Once again, the writing is excellent in this episode (with the usual caveats on some of the science) and a lot of laugh out loud moments, at least for me. With all the great lines, though, I have to say that Colin Ferguson delivers the funniest moments this time. There are many scenes that stand out, from his hesitation to use the neuro recorder (with bonus Ghostbusters and Monty Python reference), to telling Henry about keeping a spare key in the jail cell in case he locks himself in, to comforting an uncontrollably sobbing Warren who thinks that Allison is dead (“Who’s the big boy?”). Even just his flirty moments with Allison are too cute by half.
It’s not so much that the lines on their own are funny, but Ferguson’s delivery and timing is almost perfect. He is definitely the character that most people would identify with in this show, and when he mutters, "This is a ridiculous town," you can't help but sympathize and root for him.
The other characters are more or less upstaged by their younger versions. Great acting on the parts of the kids. They very convincingly portrayed the characteristics and mannerisms of their older selves, especially Fargo and Parrish. Felicia Day still pulls off the bubbly bubble-headed genius well. I keep waiting for her to cross over to barf territory, but she really is good in this role. Jo and Zane have a great moment at the end when they are faced with the possibility of separating because of the Titan trip.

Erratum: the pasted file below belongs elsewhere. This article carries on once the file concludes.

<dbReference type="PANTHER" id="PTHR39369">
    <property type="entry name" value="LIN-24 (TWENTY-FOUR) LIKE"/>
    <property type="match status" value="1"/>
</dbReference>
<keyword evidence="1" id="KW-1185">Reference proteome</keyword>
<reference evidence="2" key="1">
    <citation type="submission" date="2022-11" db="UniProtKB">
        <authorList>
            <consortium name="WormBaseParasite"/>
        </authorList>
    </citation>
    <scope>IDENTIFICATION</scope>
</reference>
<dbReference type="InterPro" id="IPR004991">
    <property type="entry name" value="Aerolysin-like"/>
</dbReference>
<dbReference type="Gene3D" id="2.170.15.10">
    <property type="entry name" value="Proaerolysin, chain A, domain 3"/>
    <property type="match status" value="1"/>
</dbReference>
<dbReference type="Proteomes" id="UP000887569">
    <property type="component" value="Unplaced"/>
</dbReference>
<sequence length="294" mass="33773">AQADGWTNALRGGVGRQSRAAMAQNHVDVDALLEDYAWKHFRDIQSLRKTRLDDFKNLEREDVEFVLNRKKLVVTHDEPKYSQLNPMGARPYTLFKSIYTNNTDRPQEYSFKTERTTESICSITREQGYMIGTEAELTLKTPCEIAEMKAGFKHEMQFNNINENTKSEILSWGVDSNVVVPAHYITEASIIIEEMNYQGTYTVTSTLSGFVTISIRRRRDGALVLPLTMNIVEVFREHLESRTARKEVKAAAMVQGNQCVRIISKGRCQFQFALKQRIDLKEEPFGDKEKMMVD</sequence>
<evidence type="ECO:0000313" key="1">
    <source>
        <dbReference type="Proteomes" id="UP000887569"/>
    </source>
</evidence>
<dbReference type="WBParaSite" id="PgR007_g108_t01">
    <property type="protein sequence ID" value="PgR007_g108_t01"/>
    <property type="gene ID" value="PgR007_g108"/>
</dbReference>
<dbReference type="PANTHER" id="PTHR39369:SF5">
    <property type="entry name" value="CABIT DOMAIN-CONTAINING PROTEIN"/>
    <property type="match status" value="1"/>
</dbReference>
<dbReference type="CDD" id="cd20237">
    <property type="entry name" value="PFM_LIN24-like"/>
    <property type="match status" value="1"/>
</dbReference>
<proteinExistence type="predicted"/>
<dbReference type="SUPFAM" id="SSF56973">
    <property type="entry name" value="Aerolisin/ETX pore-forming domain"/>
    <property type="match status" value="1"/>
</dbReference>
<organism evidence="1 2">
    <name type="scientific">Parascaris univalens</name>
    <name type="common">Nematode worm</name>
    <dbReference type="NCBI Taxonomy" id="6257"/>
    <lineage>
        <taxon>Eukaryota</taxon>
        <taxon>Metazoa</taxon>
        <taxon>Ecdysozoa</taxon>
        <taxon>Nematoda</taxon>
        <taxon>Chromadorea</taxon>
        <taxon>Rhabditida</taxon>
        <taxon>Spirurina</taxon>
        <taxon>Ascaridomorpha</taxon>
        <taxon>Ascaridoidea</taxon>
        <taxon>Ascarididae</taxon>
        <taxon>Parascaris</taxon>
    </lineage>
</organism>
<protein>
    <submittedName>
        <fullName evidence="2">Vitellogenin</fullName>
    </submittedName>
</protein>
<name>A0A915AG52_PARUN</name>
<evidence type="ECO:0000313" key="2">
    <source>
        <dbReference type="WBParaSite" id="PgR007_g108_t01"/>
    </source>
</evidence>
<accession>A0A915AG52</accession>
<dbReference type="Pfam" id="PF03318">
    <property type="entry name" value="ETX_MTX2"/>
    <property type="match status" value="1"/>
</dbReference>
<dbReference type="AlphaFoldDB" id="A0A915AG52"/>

With two episodes left in the season, I’m getting curious about how they will work out the Titan trip. Next episode involves Deputy Andy getting stranded on Titan, so we have to wait for the season finale to see how the Astraeus arc ends and if any character returns next season.
It is kind of moot, though, to worry about which characters get taken off the show because there is only one season left before the show’s cancellation. (The show was cancelled after they finished filming all the scenes for the last season (Season 5) and they, I think, get to create one more episode to wrap things up and end the series properly.)
Some scenes that stood out for me:
Carter:”It’s not like you’re going to fire a warhead to see if it works, are you?”
Henry: “Unfortunately, no, not today.”
Holly and Fargo playing Dungeons & Dragons in bed to relax before their interviews.
Senator Wen: “You have a history of making questionable choices. The most recent includes wormholing Dr. Martin.”
Fargo: “No, no, I swear, we’ve only just kissed!”
Camp counselor: “You’re all fantastic. There is no second place. You just don’t get a trophy.”
Young Fargo: “Don’t you get it? I blew it.”
Camp counselor: “Maybe. But it was awesome!”
Isaac Parrish: “You played D&D together? She told me she wasn’t into role-playing.”
Carter getting trapped in the chemical decontamination room. Who in their right mind follows a trail of anything to an obvious trap? And falls for the trap?
Wallace Shawn acting out Carter’s life. It is funny that he uses the ultra advanced bio-cortex recorder in this episode when he was all about using paper and pencil in the last episode.
Will conservatives like this show?
There is nothing that is overtly anti-conservative in the show that stood out to me. Libertarians might get squeamish at the idea of bio-cortex recorders, though, and the almost casual way that the characters allow even strangers access into their innermost thoughts and memories (although, as a bone, Allison does say that you only share the stuff you want to).